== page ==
(CBS) Stents have made a big splash in treating heart disease, with doctors using the tiny mesh tubes to prop open arteries in the heart. To find out if stents implanted in arteries in the brain would prevent strokes, researchers launched a large-scale study looking at high-risk stroke patients.
Things didn't go as planned...
"We hypothesized that stenting would be more effective than medical therapy and found exactly the opposite," study co-author Dr. Marc I. Chimowitz, a professor of neurology at the Medical University of South Carolina, told HealthDay.
The study found an aggressive medical treatment consisting of blood pressure and cholesterol medications and blood thinners, was superior in preventing strokes and death compared to a stent.
For the study - published in the September 7 issue of the New England Journal of Medicine - 451 high-risk stroke patients between 30 and 80 years old were assigned to either drug therapy or a combination of drugs with a stent implantation.
Nearly 15 percent of participants who received stents had a stroke or died within 30 days of the study, prompting researchers to shut it down.
The stent in the study - the Gateway-Wingspan intracranial angioplasty and stenting system, made by Stryker Corp. - is the only system currently approved by the FDA for certain high-risk stroke patients. It was approved in 2005 on the basis of a humanitarian exemption, and thousands have since been surgically implanted.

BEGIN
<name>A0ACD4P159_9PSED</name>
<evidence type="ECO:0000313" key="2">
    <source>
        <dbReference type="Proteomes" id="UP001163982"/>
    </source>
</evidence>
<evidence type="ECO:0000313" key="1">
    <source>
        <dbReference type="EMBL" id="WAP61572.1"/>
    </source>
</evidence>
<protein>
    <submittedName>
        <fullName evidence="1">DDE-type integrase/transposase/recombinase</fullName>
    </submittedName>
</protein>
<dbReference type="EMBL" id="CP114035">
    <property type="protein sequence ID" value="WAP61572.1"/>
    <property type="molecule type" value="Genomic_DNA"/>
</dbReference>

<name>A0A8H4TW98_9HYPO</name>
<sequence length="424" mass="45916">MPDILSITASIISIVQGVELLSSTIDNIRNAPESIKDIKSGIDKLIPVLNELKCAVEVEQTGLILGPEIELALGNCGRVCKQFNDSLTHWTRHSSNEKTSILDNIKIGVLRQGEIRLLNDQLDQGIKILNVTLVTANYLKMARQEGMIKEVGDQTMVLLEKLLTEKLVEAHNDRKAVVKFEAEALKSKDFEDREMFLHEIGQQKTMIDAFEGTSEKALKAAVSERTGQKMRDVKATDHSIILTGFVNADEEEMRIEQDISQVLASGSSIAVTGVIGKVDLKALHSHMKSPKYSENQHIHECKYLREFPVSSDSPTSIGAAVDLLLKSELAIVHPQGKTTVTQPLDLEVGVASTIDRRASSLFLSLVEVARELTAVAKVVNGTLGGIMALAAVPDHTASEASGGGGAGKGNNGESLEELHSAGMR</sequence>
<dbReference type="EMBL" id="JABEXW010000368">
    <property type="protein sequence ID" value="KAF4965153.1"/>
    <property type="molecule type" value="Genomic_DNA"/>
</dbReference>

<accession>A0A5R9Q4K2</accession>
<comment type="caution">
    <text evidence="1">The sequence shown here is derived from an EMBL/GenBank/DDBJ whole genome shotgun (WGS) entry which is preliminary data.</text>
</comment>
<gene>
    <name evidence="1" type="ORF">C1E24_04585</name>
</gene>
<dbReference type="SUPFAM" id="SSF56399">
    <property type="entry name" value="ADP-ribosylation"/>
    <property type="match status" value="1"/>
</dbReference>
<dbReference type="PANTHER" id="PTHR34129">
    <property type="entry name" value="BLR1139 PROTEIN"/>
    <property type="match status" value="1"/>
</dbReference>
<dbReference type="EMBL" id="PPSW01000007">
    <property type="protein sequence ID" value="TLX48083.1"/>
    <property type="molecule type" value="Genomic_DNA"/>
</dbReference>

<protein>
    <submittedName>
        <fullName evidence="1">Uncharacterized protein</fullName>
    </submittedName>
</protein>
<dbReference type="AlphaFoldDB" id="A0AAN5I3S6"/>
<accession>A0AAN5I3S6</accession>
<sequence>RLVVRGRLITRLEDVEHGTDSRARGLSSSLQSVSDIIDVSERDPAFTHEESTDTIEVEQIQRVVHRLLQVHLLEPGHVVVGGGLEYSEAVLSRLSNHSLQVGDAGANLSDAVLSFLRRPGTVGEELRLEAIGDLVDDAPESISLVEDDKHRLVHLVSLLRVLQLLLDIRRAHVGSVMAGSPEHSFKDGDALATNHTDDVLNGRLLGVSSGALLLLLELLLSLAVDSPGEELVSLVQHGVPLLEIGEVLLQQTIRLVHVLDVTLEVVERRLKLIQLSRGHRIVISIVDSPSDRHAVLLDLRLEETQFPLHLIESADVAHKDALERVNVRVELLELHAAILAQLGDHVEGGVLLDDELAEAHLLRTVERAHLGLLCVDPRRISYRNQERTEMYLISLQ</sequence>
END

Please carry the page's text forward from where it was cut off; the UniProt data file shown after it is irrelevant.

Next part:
Stryker stands behind its product, saying in a statement, "Stryker continues to support the Wingspan Stent System as an FDA-approved Humanitarian Use Device."
The findings don't necessarily signal the end of stents for stroke patients. However, future research might focus on improving stent design or better surgical implantation techniques.
"This is certainly not the final say on managing this disease," study co-author Dr. Michael F. Waters, director of the stroke program at the University of Florida, said in a written statement. "This is another piece of the puzzle that helps to guide our hand."
Every 40 minutes an American suffers a stroke and nearly one in 17 Americans dies from one each year. People living in the southeast have higher rates of stroke, with health officials dubbing the region the "Stroke Belt." In addition to obesity, smoking, diabetes, and high blood pressure, age increases risk for stroke. Nearly three-quarters of all strokes occur in people over 65, with the risk of having a stroke doubling each decade after 55.
The CDC has more on strokes.